The week of reform

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The turbulent week of reforms begins on Monday: Eight counsellor cardinals are to meet with the Pope from Monday February 17 to Wednesday February 19, coordinated by Oscar Rodriguez Maradiaga. The order of the day includes the first concrete proposals for the future organisation of the Vatican Congregations and the Secretary of State, topics already discussed at previous meetings, but also the beginning of a long and arduous examination of the Pontifical Councils.

General feeling is that there are too many Pontifical Councils, institutions of the Holy See that have no jurisdiction over the Congregations, and many already expect to be downsized or integrated. A number of councils may be absorbed by the new Congregation for laics, while is has also been proposed to merge the Pontifical Council for New Evangelisation with the Congregation for the Propagation of the Faith. Either of these is possible and, although for now only hypothetical moves, would have numerous consequences for the redistribution of responsibility. In the case of the New Evangelisation, for example, its responsibilities would be reassigned to the Catechesi (once entrusted to the Congregation for the Clergy). In other words, there’s a lot of work to be done, as there are many reforms to be assessed and proposed to the Pope.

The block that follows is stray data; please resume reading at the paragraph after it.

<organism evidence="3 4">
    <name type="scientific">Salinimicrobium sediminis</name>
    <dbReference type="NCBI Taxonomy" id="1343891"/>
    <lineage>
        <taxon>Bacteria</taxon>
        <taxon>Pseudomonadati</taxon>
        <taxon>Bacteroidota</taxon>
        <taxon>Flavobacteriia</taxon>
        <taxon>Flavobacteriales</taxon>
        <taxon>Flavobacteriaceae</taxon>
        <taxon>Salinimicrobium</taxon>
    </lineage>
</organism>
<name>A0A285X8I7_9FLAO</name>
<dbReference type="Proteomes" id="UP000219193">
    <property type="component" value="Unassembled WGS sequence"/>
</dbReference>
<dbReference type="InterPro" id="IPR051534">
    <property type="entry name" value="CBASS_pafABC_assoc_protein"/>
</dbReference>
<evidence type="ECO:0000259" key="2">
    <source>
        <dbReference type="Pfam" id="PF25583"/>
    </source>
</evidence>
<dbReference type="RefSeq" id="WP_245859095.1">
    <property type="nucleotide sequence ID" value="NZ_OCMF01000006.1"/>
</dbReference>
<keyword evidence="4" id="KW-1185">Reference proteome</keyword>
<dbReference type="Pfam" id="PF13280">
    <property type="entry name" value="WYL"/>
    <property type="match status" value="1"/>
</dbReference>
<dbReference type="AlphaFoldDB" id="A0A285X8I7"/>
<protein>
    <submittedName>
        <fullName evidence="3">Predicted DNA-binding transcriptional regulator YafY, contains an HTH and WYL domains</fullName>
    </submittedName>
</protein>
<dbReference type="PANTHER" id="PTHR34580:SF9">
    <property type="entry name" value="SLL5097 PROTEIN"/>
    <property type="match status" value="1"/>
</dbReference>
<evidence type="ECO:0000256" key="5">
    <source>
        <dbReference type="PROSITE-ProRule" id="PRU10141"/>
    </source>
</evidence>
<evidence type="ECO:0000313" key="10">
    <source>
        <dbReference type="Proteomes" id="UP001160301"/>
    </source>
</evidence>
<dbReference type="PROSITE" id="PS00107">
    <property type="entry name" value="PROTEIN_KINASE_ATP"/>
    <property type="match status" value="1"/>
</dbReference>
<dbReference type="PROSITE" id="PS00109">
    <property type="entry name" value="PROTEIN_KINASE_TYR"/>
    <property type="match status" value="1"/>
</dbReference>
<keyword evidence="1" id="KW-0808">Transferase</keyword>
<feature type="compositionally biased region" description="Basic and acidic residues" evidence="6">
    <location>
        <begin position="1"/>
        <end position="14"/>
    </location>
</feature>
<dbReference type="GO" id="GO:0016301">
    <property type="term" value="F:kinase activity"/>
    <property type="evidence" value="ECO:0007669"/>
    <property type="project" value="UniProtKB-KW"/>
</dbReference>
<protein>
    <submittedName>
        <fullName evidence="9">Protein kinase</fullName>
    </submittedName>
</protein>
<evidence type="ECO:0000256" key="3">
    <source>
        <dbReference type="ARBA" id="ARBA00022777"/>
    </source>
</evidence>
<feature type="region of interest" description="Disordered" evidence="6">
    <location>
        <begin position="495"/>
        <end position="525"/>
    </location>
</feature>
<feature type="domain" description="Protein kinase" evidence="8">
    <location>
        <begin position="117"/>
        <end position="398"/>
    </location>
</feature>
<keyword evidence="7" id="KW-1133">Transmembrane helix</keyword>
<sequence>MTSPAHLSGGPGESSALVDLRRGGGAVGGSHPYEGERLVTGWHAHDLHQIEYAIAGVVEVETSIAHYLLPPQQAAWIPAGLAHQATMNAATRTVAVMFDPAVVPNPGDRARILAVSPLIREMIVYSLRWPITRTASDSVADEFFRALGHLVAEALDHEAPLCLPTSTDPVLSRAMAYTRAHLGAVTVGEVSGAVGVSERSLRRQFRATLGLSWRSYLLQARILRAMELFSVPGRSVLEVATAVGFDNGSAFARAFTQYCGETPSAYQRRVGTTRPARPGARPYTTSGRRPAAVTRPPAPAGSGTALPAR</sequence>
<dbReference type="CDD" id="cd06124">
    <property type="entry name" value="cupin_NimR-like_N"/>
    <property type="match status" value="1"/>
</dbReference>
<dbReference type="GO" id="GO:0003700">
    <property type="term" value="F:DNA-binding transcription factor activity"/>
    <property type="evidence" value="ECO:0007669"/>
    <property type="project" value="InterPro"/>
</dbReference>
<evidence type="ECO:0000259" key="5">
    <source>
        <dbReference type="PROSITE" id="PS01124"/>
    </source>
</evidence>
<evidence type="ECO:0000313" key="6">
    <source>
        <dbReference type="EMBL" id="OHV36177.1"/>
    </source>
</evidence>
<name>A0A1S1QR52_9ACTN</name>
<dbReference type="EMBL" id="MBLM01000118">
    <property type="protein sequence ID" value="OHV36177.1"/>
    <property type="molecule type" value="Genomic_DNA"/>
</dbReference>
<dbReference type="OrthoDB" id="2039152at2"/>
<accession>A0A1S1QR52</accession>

Another topic that will be addressed at the next meeting of the “G-8” of cardinals, selected by Pope Francis as his councillors, is that of the finances. Proposals include the unification of the economic-financial institutions of the Holy See under a single department, a sort of “Ministry of Finance”.

During the three days of work of the “G-8”, we may see the two commissions nominated in 2013 to investigate the IOR and to rationalise the economic-administrative structure come to report before the Council of Cardinals on their work. In particular, it is possible that the latter commission will be heard, presided over by Joseph F.X. Zahra from Malta and guided by Mr. Lucio Angel Vallejo Balda, who has studied the organisational and economic problems of the Holy See. The aim is to propose a reform that simplifies and rationalises the expenses and economic activities of all Vatican administrations.

As we know, and as the Secretary of State, Pietro Parolin recently highlighted in his interview with Avvenire, which a number of external advisors have taken advantage of, they have a clearly defined mandate and a deadline. Their work must be completed soon.

But it is not just the Curia, its structures and its reforms in the spotlight next week. As soon as the work of the G-8 of cardinals is concluded, on Thursday, February 20 and Friday, February 21, all the cardinals in Rome are to meet with the Pope (also in attendance will be the new cardinals, who will receive their caps on Saturday February 22). Bergoglio has requested that the theme be centred around marriage, the family and pastoral care. It represents a chance to tackle the arguments that will be debated in the Synods of October 2014 and 2015, and on which an in-depth consultation has been promoted with the notorious questionnaire distributed by the Secretary of the Synod in recent months.

It is possible that the cardinals will begin to deal with the problems of sacraments for remarried divorcees and matrimonial annulments, subjects that have been debated more in the media than amongst the council until now.

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Andrea Tornielli